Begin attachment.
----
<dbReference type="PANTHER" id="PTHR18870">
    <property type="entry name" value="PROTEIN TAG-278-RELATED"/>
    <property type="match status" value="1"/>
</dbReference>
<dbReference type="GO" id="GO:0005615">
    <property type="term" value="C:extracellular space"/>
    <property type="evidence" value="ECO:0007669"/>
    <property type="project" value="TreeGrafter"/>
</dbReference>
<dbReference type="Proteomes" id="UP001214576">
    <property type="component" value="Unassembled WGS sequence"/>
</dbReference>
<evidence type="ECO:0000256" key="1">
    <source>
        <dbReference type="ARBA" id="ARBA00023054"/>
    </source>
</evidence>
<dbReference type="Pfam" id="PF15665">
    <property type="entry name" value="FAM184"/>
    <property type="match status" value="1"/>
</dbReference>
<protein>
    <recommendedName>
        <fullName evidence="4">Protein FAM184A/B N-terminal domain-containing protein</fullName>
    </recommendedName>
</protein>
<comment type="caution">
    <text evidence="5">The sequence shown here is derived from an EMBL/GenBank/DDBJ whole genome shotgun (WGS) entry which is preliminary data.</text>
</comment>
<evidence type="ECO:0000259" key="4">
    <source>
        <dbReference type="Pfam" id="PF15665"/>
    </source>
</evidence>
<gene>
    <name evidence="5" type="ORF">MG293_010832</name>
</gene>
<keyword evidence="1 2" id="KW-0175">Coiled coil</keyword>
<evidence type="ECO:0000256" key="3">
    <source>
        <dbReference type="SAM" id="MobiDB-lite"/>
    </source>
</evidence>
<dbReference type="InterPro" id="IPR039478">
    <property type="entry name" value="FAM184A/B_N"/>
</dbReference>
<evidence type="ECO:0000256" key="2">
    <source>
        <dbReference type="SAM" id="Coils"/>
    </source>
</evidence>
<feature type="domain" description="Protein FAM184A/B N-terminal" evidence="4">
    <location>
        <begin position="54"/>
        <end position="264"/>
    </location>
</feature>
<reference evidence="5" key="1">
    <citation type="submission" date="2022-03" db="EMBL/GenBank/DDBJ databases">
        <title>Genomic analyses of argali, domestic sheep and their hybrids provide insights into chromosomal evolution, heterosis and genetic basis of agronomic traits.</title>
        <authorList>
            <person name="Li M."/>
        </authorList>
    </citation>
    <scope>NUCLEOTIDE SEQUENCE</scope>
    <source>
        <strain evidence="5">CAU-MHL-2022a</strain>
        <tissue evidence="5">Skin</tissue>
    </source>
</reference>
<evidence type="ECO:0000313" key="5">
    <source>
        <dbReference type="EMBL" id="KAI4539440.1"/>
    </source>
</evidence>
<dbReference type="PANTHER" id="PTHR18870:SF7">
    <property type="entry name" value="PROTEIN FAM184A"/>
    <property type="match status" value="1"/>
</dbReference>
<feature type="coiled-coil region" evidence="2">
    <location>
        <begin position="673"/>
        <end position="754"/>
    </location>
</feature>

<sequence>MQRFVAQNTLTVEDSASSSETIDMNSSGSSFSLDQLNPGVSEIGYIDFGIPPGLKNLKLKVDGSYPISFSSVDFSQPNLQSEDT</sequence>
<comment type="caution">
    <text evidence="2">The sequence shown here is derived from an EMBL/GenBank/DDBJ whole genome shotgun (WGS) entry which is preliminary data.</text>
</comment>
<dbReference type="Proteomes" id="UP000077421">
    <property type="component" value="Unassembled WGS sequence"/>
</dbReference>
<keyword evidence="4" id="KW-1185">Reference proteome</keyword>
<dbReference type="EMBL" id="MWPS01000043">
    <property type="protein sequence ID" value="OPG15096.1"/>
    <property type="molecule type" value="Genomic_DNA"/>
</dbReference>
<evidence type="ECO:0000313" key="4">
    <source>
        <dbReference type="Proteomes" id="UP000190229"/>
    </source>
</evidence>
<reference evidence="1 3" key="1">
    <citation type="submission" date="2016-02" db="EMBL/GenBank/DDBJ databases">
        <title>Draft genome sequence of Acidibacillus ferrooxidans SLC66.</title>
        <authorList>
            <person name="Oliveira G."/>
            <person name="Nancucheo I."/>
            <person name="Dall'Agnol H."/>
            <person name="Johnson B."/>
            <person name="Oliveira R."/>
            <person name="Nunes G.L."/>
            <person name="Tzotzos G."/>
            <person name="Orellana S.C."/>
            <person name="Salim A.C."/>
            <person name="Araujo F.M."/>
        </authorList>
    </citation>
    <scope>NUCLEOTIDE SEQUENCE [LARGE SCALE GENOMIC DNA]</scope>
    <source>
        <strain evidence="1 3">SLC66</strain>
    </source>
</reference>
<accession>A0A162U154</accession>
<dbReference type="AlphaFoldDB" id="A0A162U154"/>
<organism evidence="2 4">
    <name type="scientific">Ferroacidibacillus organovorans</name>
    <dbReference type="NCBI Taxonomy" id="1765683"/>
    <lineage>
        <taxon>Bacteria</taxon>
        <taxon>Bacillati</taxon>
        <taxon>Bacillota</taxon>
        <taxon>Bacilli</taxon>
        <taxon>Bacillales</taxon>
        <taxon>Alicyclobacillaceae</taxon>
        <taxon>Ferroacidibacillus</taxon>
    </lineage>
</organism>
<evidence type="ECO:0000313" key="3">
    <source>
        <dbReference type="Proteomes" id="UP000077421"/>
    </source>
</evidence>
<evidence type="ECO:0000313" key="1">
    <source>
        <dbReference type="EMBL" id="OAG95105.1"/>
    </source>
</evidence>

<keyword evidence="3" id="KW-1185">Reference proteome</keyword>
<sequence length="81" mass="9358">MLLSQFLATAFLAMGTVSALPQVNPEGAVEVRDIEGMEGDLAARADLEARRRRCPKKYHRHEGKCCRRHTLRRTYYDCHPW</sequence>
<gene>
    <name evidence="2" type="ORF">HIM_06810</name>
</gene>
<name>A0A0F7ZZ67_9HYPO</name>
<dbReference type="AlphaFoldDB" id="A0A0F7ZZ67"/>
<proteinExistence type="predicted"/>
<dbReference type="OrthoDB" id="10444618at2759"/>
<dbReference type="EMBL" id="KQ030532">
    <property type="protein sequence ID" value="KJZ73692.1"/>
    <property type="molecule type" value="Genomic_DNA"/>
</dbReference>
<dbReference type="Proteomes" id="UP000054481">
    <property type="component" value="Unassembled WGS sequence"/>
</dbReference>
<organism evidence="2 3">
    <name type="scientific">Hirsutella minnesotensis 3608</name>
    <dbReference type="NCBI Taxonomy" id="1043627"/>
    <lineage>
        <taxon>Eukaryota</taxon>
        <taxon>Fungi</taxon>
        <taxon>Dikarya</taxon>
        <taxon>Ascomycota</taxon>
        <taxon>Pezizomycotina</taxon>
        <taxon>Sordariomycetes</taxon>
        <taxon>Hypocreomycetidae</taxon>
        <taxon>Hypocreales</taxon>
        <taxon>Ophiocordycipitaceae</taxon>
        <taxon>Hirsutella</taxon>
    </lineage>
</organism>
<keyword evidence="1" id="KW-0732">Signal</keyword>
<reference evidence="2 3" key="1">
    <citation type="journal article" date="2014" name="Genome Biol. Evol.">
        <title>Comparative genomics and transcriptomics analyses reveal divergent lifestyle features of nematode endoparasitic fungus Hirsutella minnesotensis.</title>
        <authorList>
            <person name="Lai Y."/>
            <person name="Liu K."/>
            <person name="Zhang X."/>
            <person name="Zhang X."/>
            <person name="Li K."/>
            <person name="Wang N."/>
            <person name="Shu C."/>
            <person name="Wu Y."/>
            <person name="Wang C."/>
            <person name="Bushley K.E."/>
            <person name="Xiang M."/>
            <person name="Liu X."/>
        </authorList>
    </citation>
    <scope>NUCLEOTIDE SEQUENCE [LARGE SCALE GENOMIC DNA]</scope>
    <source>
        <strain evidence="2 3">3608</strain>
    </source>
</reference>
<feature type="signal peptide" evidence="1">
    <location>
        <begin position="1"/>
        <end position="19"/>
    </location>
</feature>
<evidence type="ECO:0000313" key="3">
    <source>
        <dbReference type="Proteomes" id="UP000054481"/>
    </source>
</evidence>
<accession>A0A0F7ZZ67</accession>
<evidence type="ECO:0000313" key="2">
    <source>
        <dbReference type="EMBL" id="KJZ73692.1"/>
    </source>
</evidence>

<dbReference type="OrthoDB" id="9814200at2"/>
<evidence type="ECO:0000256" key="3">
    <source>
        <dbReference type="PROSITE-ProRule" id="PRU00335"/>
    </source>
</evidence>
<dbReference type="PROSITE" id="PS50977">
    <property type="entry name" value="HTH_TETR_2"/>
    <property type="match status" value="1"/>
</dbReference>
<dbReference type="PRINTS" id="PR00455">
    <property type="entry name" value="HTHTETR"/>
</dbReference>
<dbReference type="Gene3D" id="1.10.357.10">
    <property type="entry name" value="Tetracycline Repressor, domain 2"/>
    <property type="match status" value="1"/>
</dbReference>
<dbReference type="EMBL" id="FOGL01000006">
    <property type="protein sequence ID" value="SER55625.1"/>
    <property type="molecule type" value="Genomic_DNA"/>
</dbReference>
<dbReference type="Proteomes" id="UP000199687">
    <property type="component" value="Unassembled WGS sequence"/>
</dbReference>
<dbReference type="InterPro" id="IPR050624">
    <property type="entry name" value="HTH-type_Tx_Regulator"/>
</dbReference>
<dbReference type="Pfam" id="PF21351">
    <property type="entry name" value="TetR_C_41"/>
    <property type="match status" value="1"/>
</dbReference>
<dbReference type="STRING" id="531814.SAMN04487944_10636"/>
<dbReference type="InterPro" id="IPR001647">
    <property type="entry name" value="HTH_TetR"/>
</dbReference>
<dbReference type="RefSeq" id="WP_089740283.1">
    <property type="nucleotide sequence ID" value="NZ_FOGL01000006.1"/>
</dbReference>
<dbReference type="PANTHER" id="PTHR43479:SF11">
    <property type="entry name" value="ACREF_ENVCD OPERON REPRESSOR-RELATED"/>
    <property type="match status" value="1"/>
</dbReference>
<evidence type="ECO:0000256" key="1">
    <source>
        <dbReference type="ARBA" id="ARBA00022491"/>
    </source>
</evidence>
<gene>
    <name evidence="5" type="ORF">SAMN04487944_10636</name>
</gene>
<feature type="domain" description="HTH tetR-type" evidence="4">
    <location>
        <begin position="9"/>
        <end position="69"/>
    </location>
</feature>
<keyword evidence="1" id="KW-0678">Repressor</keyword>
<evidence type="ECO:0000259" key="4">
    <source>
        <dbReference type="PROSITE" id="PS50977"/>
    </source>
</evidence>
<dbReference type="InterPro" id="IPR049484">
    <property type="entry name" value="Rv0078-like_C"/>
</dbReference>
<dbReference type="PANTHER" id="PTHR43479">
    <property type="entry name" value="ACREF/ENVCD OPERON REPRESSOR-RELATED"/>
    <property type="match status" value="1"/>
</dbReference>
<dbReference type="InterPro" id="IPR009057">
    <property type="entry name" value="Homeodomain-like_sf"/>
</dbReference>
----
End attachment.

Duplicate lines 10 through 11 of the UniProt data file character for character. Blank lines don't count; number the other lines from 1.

<dbReference type="Proteomes" id="UP001214576">
    <property type="component" value="Unassembled WGS sequence"/>